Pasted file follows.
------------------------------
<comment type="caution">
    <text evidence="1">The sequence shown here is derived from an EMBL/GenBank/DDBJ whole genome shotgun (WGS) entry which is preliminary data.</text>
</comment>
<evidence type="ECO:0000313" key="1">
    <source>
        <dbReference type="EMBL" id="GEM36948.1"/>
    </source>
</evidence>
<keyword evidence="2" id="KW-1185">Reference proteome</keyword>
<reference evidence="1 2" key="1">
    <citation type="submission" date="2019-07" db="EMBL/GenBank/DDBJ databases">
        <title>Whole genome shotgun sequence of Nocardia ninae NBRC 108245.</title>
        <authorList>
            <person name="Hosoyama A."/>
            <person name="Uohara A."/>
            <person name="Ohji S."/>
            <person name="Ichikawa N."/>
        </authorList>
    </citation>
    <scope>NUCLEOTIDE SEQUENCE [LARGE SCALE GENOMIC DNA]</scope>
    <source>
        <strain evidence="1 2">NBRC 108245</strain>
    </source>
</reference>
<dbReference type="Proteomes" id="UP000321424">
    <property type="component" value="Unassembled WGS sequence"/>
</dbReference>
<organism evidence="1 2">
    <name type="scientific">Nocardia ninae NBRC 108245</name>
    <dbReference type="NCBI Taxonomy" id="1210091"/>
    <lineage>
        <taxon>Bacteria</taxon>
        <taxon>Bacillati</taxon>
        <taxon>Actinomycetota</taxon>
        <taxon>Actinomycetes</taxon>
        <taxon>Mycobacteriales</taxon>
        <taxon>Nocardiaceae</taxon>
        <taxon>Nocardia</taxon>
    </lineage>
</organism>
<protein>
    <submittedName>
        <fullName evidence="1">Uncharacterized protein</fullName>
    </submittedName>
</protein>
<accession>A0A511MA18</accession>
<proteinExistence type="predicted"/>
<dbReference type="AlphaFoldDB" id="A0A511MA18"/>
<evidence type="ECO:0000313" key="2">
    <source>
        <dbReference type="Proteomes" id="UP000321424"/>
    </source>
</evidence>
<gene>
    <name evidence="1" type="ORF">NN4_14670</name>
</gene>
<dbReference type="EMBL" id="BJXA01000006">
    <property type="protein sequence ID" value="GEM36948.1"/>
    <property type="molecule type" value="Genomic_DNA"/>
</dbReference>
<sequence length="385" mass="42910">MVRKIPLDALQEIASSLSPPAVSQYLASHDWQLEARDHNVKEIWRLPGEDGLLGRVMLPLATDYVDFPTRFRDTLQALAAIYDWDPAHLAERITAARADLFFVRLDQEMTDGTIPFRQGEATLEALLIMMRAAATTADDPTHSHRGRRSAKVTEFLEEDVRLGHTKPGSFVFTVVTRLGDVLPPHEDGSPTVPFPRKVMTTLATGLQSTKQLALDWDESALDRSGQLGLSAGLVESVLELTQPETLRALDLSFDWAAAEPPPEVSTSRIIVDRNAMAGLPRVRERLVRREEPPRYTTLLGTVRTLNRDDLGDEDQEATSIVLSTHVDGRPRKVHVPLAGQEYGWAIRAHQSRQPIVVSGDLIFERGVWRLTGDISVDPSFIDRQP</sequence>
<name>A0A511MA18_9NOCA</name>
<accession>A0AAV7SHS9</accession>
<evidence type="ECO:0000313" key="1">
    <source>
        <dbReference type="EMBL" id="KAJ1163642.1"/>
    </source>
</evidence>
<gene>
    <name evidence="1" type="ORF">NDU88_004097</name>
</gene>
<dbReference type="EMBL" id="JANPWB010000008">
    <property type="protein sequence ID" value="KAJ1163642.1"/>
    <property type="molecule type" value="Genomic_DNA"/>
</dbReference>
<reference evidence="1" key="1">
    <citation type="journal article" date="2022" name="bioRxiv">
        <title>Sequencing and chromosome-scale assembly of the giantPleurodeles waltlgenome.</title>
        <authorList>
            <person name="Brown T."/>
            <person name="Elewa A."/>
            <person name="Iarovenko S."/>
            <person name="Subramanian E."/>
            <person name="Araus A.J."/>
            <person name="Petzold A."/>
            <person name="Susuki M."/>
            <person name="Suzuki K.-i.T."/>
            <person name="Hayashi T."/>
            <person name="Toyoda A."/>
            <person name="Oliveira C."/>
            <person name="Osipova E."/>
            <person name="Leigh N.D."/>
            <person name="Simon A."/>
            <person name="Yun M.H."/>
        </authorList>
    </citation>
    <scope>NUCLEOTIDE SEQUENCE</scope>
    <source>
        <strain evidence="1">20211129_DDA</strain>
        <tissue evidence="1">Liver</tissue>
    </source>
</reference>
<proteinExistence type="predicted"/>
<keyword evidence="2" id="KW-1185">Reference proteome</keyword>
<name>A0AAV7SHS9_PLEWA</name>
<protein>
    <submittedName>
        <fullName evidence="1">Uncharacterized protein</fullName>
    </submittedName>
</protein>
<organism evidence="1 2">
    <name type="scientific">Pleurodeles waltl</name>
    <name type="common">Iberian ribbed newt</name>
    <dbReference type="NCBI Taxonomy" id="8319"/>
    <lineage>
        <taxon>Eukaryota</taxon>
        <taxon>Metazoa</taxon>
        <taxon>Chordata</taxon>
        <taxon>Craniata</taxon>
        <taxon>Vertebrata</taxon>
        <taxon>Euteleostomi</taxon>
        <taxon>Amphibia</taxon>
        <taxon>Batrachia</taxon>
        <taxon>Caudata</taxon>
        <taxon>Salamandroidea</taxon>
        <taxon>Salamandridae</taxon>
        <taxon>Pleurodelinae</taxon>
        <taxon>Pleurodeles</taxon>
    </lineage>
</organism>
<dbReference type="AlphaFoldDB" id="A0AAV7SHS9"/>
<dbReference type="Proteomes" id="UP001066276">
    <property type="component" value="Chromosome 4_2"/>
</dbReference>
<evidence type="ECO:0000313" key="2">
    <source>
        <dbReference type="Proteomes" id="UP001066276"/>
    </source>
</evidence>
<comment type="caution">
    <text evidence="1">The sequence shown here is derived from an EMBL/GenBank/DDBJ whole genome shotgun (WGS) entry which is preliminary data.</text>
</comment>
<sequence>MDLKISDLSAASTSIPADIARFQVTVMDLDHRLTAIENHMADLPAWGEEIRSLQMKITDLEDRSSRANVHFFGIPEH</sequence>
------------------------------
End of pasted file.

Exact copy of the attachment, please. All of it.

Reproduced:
<comment type="caution">
    <text evidence="1">The sequence shown here is derived from an EMBL/GenBank/DDBJ whole genome shotgun (WGS) entry which is preliminary data.</text>
</comment>
<evidence type="ECO:0000313" key="1">
    <source>
        <dbReference type="EMBL" id="GEM36948.1"/>
    </source>
</evidence>
<keyword evidence="2" id="KW-1185">Reference proteome</keyword>
<reference evidence="1 2" key="1">
    <citation type="submission" date="2019-07" db="EMBL/GenBank/DDBJ databases">
        <title>Whole genome shotgun sequence of Nocardia ninae NBRC 108245.</title>
        <authorList>
            <person name="Hosoyama A."/>
            <person name="Uohara A."/>
            <person name="Ohji S."/>
            <person name="Ichikawa N."/>
        </authorList>
    </citation>
    <scope>NUCLEOTIDE SEQUENCE [LARGE SCALE GENOMIC DNA]</scope>
    <source>
        <strain evidence="1 2">NBRC 108245</strain>
    </source>
</reference>
<dbReference type="Proteomes" id="UP000321424">
    <property type="component" value="Unassembled WGS sequence"/>
</dbReference>
<organism evidence="1 2">
    <name type="scientific">Nocardia ninae NBRC 108245</name>
    <dbReference type="NCBI Taxonomy" id="1210091"/>
    <lineage>
        <taxon>Bacteria</taxon>
        <taxon>Bacillati</taxon>
        <taxon>Actinomycetota</taxon>
        <taxon>Actinomycetes</taxon>
        <taxon>Mycobacteriales</taxon>
        <taxon>Nocardiaceae</taxon>
        <taxon>Nocardia</taxon>
    </lineage>
</organism>
<protein>
    <submittedName>
        <fullName evidence="1">Uncharacterized protein</fullName>
    </submittedName>
</protein>
<accession>A0A511MA18</accession>
<proteinExistence type="predicted"/>
<dbReference type="AlphaFoldDB" id="A0A511MA18"/>
<evidence type="ECO:0000313" key="2">
    <source>
        <dbReference type="Proteomes" id="UP000321424"/>
    </source>
</evidence>
<gene>
    <name evidence="1" type="ORF">NN4_14670</name>
</gene>
<dbReference type="EMBL" id="BJXA01000006">
    <property type="protein sequence ID" value="GEM36948.1"/>
    <property type="molecule type" value="Genomic_DNA"/>
</dbReference>
<sequence length="385" mass="42910">MVRKIPLDALQEIASSLSPPAVSQYLASHDWQLEARDHNVKEIWRLPGEDGLLGRVMLPLATDYVDFPTRFRDTLQALAAIYDWDPAHLAERITAARADLFFVRLDQEMTDGTIPFRQGEATLEALLIMMRAAATTADDPTHSHRGRRSAKVTEFLEEDVRLGHTKPGSFVFTVVTRLGDVLPPHEDGSPTVPFPRKVMTTLATGLQSTKQLALDWDESALDRSGQLGLSAGLVESVLELTQPETLRALDLSFDWAAAEPPPEVSTSRIIVDRNAMAGLPRVRERLVRREEPPRYTTLLGTVRTLNRDDLGDEDQEATSIVLSTHVDGRPRKVHVPLAGQEYGWAIRAHQSRQPIVVSGDLIFERGVWRLTGDISVDPSFIDRQP</sequence>
<name>A0A511MA18_9NOCA</name>
<accession>A0AAV7SHS9</accession>
<evidence type="ECO:0000313" key="1">
    <source>
        <dbReference type="EMBL" id="KAJ1163642.1"/>
    </source>
</evidence>
<gene>
    <name evidence="1" type="ORF">NDU88_004097</name>
</gene>
<dbReference type="EMBL" id="JANPWB010000008">
    <property type="protein sequence ID" value="KAJ1163642.1"/>
    <property type="molecule type" value="Genomic_DNA"/>
</dbReference>
<reference evidence="1" key="1">
    <citation type="journal article" date="2022" name="bioRxiv">
        <title>Sequencing and chromosome-scale assembly of the giantPleurodeles waltlgenome.</title>
        <authorList>
            <person name="Brown T."/>
            <person name="Elewa A."/>
            <person name="Iarovenko S."/>
            <person name="Subramanian E."/>
            <person name="Araus A.J."/>
            <person name="Petzold A."/>
            <person name="Susuki M."/>
            <person name="Suzuki K.-i.T."/>
            <person name="Hayashi T."/>
            <person name="Toyoda A."/>
            <person name="Oliveira C."/>
            <person name="Osipova E."/>
            <person name="Leigh N.D."/>
            <person name="Simon A."/>
            <person name="Yun M.H."/>
        </authorList>
    </citation>
    <scope>NUCLEOTIDE SEQUENCE</scope>
    <source>
        <strain evidence="1">20211129_DDA</strain>
        <tissue evidence="1">Liver</tissue>
    </source>
</reference>
<proteinExistence type="predicted"/>
<keyword evidence="2" id="KW-1185">Reference proteome</keyword>
<name>A0AAV7SHS9_PLEWA</name>
<protein>
    <submittedName>
        <fullName evidence="1">Uncharacterized protein</fullName>
    </submittedName>
</protein>
<organism evidence="1 2">
    <name type="scientific">Pleurodeles waltl</name>
    <name type="common">Iberian ribbed newt</name>
    <dbReference type="NCBI Taxonomy" id="8319"/>
    <lineage>
        <taxon>Eukaryota</taxon>
        <taxon>Metazoa</taxon>
        <taxon>Chordata</taxon>
        <taxon>Craniata</taxon>
        <taxon>Vertebrata</taxon>
        <taxon>Euteleostomi</taxon>
        <taxon>Amphibia</taxon>
        <taxon>Batrachia</taxon>
        <taxon>Caudata</taxon>
        <taxon>Salamandroidea</taxon>
        <taxon>Salamandridae</taxon>
        <taxon>Pleurodelinae</taxon>
        <taxon>Pleurodeles</taxon>
    </lineage>
</organism>
<dbReference type="AlphaFoldDB" id="A0AAV7SHS9"/>
<dbReference type="Proteomes" id="UP001066276">
    <property type="component" value="Chromosome 4_2"/>
</dbReference>
<evidence type="ECO:0000313" key="2">
    <source>
        <dbReference type="Proteomes" id="UP001066276"/>
    </source>
</evidence>
<comment type="caution">
    <text evidence="1">The sequence shown here is derived from an EMBL/GenBank/DDBJ whole genome shotgun (WGS) entry which is preliminary data.</text>
</comment>
<sequence>MDLKISDLSAASTSIPADIARFQVTVMDLDHRLTAIENHMADLPAWGEEIRSLQMKITDLEDRSSRANVHFFGIPEH</sequence>